Albertsons Companies, one of the largest food and drug retailers in the United States, is joining the blockchain-based IBM Food Trust network and will begin piloting the technology to improve how food is traced from farm to store shelf. The Food Trust ecosystem is now comprised of more than 80 brands that include suppliers, producers and retailers.
Blockchain is a system of record that establishes a shared environment for food transactions in which all participants can collaborate in a highly secured and transparent way to build trust. Food Trust enables network members to share digital, distributed and immutable data, so that stakeholders across the supply chain can work together to trace and authenticate products or optimize supply chain processes. The solution creates a digital record of transactions or interactions – from a packaging date, to the temperature at which an item was shipped, to its arrival on a grocery shelf.
The growing number of participants using the technology helps address a broad range of food system issues, such as supply chain efficiency, freshness, waste reduction, sustainability and participants' ability to verify certifications, such as fair trade and organic. It is being used to make the end-to-end food ecosystem more transparent and trustworthy, Currently, more than five million food products digitized on the solution are on retail shelves.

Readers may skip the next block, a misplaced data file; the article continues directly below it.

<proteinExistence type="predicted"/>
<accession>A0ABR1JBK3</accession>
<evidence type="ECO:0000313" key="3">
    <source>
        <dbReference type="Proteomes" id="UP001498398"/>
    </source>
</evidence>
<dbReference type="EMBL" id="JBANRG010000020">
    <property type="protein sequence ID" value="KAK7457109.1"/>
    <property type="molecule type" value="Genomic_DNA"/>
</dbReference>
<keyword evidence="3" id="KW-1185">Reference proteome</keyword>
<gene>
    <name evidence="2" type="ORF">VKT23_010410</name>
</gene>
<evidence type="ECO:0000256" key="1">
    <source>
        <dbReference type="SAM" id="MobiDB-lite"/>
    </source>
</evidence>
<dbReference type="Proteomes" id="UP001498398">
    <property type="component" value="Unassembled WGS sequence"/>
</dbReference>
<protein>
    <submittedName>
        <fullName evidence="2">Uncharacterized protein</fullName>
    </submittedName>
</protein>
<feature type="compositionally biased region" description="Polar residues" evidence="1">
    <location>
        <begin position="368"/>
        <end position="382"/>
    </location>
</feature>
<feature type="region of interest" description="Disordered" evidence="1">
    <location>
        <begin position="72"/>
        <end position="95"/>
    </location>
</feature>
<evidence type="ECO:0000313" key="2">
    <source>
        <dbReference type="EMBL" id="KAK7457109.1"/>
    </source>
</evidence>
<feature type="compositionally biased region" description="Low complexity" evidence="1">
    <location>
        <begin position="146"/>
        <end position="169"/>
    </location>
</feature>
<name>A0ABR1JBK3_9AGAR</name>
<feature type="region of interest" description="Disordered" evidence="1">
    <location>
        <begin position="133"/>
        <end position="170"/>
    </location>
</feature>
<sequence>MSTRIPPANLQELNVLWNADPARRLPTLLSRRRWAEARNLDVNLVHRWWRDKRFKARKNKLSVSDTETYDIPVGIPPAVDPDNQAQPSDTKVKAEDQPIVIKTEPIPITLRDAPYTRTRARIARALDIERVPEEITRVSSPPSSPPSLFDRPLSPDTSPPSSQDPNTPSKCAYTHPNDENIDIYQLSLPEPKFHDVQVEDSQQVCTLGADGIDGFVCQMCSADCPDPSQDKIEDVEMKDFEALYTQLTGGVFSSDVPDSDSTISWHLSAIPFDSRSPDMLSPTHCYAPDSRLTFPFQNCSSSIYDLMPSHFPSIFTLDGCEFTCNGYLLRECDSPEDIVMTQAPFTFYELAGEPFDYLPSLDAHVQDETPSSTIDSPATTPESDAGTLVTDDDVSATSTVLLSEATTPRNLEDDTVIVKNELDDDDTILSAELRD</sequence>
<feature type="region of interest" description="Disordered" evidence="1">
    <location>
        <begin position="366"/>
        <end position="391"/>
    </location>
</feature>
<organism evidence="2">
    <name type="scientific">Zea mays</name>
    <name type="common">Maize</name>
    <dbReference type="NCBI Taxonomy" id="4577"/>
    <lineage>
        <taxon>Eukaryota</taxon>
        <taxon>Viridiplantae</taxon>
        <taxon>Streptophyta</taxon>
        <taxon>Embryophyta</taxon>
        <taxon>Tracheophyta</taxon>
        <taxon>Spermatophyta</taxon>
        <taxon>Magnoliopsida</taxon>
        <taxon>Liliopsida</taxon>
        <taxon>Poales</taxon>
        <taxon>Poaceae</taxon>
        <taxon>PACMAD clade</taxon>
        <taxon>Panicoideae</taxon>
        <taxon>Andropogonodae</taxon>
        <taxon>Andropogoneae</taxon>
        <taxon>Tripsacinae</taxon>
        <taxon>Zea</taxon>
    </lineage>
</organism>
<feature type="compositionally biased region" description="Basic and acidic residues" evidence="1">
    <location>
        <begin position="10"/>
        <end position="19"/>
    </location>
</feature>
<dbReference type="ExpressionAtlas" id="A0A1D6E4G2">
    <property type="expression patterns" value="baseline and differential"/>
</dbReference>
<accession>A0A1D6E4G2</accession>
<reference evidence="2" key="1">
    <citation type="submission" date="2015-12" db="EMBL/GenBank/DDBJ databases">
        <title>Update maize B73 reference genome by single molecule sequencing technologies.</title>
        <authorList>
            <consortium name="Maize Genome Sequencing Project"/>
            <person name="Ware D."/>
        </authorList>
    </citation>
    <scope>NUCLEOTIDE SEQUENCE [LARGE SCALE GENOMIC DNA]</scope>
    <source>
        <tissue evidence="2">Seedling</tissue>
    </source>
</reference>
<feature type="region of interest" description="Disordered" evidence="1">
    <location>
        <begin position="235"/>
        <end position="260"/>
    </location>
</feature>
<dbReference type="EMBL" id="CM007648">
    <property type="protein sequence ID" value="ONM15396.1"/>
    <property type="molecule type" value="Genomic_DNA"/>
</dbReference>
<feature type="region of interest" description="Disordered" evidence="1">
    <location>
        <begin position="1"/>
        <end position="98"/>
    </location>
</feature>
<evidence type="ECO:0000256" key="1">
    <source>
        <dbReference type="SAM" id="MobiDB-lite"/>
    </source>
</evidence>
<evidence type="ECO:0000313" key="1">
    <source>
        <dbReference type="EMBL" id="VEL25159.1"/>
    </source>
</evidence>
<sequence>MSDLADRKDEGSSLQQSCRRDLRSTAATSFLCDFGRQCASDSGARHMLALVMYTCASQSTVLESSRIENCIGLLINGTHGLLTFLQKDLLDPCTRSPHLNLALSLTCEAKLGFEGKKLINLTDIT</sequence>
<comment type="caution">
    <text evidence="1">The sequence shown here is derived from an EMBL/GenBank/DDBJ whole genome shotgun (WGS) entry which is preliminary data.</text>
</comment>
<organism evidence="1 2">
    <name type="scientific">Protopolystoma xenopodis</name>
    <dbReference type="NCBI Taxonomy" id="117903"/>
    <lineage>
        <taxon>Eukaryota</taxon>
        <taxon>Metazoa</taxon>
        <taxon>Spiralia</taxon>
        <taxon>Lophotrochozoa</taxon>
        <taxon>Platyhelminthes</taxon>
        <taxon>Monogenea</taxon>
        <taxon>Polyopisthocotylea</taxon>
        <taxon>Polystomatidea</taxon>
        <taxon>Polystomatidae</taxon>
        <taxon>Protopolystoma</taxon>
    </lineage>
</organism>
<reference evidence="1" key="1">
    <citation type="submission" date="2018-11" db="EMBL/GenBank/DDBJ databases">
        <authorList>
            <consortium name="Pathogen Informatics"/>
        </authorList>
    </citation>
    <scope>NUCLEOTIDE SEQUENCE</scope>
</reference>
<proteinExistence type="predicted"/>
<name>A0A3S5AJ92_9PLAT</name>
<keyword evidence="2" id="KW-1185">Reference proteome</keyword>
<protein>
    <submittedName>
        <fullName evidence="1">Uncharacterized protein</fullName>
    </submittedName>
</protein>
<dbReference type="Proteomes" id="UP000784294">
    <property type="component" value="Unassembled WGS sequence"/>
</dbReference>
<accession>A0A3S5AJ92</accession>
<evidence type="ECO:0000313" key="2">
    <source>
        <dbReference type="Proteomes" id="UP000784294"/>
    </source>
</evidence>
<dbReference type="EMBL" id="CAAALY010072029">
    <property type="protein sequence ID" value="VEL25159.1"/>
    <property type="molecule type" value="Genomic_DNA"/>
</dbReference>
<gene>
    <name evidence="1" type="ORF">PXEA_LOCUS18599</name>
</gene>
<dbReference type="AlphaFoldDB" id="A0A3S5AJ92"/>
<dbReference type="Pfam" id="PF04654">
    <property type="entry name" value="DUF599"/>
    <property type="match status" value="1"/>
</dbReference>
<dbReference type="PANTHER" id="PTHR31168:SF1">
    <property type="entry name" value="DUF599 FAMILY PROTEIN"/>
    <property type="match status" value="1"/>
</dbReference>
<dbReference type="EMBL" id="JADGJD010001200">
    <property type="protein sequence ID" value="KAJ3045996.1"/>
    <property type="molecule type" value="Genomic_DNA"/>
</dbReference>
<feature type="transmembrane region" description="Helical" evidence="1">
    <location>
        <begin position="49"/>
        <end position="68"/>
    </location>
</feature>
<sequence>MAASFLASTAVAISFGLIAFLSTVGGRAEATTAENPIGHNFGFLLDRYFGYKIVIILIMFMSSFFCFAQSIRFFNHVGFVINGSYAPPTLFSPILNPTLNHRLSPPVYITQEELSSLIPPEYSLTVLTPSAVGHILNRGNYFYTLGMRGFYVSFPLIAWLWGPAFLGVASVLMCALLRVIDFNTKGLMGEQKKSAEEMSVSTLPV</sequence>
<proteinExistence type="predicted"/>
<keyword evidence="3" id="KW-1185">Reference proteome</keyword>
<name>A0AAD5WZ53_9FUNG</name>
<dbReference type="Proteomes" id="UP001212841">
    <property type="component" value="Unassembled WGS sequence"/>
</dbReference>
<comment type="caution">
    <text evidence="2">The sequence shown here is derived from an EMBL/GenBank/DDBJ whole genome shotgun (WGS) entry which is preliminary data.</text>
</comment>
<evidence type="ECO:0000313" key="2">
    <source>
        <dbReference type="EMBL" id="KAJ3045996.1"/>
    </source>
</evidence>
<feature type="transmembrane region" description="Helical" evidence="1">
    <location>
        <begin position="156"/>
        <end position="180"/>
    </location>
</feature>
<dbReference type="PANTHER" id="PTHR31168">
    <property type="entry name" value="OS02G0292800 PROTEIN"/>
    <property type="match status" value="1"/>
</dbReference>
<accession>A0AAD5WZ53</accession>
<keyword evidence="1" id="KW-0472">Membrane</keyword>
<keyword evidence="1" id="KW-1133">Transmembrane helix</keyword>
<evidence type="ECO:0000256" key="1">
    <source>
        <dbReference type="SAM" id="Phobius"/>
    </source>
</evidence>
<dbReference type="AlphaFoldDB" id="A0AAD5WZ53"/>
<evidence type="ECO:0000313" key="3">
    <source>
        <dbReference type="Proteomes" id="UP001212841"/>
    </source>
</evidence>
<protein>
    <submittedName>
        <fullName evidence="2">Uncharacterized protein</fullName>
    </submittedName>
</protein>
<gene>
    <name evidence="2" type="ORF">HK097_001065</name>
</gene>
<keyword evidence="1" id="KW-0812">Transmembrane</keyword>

Albertsons Companies, which operates nearly 2,300 stores across the U.S., will pilot Food Trust for tracing bulk romaine lettuce from one of its distribution centers, then will explore expanding to other food categories throughout its distribution network. Albertsons Companies plans to pilot the solution to help overcome the obstacles that have existed when a traceback is initiated for a product like romaine and is evaluating ways to use the technology to highlight the provenance of its extensive Own Brands portfolio.
A blockchain network is strongest when it includes multiple, diverse members that form a transacting ecosystem. That is why the solution can enable an ecosystem of companies from across the food industry to onboard and share data. Already, members are recommending or mandating that their supply chain partners, such as downstream suppliers, join the network.
This is intended to bring a more complete view of the entire lifecycle of a food product. Built on Hyperledger Fabric-based open source technology, the solution uses permissioning to ensure companies can set rules about who can see the data they upload to the solution and for how long, and that they maintain control of their data even after it has been uploaded to Food Trust.